Marine said ‘shoot first, ask later’ in Iraq civilian slayings
CAMP PENDLETON, California — A US Marine ordered his men to “shoot first and ask questions later,” triggering one of the Iraq war’s most controversial episodes which killed 24 civilians in 2005, a court heard.
Staff Sergeant Frank Wuterich overreacted in orders he gave his squad after seeing the mangled body of a comrade who had been killed in a roadside bombing in the Iraqi town of Haditha on November 19, 2005.
“That image influenced the accused’s thinking that day,” said prosecutor Major Nicholas Gannon in an opening statement at the start of Wuterich’s month-long court martial in California.
Wuterich, who had no previous combat experience, sent his men to hunt for insurgents in several houses following the bombing that killed 20-year-old Lance Corporal Miguel Terrazas and injured two other US troops.
Gannon played excerpts from a 2007 CBS “60 Minutes” interview in which Wuterich told reporter Scott Pelley that he ordered his men to “shoot first and ask questions later” when they entered the first house November 19, 2005.
Wuterich said he had heard gunshots coming from the area of the houses.
“I didn’t want my Marines to check for weapons first; I told them what to do and they did a good job,” Wuterich said, adding: “I had to make sure than none of the rest of my guys died or got killed.”
Six people were killed in that house, most of them shot in the head, including women and children huddled in a bedroom.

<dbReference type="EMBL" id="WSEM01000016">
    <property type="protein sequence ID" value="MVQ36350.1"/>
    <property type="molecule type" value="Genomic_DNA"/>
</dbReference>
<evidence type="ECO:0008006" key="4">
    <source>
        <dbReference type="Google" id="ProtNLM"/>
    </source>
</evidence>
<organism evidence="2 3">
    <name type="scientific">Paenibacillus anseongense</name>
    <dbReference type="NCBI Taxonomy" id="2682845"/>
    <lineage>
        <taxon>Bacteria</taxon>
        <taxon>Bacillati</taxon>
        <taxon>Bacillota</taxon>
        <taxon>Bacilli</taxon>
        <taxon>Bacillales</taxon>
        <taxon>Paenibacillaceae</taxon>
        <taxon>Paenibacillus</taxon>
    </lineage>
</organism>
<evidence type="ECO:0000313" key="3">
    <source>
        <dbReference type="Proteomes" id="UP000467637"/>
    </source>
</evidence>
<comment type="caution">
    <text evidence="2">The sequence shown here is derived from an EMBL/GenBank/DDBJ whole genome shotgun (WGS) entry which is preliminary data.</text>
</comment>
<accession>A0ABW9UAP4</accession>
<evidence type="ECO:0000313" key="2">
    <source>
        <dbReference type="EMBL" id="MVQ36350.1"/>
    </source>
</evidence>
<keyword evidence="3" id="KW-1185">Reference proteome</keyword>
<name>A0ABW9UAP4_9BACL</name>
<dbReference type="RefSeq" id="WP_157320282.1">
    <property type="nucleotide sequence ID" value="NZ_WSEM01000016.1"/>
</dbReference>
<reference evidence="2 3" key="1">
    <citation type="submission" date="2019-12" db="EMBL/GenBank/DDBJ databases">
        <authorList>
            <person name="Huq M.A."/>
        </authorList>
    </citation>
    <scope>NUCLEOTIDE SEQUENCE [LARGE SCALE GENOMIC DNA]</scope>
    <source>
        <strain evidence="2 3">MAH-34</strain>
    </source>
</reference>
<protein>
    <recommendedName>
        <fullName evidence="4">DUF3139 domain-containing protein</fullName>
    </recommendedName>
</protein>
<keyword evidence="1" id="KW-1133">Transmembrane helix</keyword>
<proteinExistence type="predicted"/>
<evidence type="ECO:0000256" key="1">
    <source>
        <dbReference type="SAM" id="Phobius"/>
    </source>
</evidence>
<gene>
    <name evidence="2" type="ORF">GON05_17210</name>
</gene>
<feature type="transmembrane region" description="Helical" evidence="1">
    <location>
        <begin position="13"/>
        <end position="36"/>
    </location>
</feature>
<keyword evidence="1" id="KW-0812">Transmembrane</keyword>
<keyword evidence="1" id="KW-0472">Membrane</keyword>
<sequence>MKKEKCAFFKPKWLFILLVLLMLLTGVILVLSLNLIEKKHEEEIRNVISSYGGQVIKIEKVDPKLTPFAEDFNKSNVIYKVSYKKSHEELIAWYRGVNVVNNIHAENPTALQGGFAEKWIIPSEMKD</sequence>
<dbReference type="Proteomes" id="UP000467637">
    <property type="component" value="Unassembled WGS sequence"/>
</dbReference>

In all, 19 people were killed in several houses along with five men who pulled up near the scene in a car, sparking one of the most controversial criminal cases involving US forces during the nearly nine-year-long Iraq war.
The victims included 10 women or children killed at point-blank range.
The other seven Marines charged in the case have been exonerated through various legal rulings, fueling anger in Iraq, where authorities had pushed for US troops to be subject to Iraqi justice before the US pullout in December.
Defense lawyer Haytham Faraj said Haditha was “abuzz with insurgents” at the time, adding: “There was no intent to do anything wrong, (Wuterich’s) intent was to do the mission he was assigned to do.”
“When you watch the entire “60 Minutes” interview, Wuterich will say ‘I’m responsible for my unit’s actions. I regret the loss of life; my squad acted consistent with what was required of them,'” said Faraj.
Government witness Colonel David Mendelson testified that Wuterich spoke to them willingly about the Haditha killings during an informal fact-finding mission, even though he was given the opportunity to speak with a lawyer.
Wuterich was forthcoming and admitted to telling his men to “shoot first and ask questions later,” said Mendelson, adding that the comment was “telling and troubling, but brought clarity to the situation.”
The Marine jury of four officers and four enlisted men, ranging in rank from gunnery sergeant to lieutenant colonel, will decide Wuterich’s fate at Camp Pendleton. All of the jurors have done tours of duty in Iraq.
Wuterich, 31, has pleaded not guilty to nine counts of voluntary manslaughter, along with charges of dereliction of duty and assault, for his role in the deaths of the Iraqis.
If convicted of all the offenses at the month-long trial, he could be sentenced to more than 150 years in prison.
On Tuesday the prosecution plans to call as witness Lance Corporal Stephen Tatum, a former squad member who was given full immunity when charges were dropped against him in 2008.
Wuterich remains on active duty at Camp Pendleton while awaiting resolution of his case.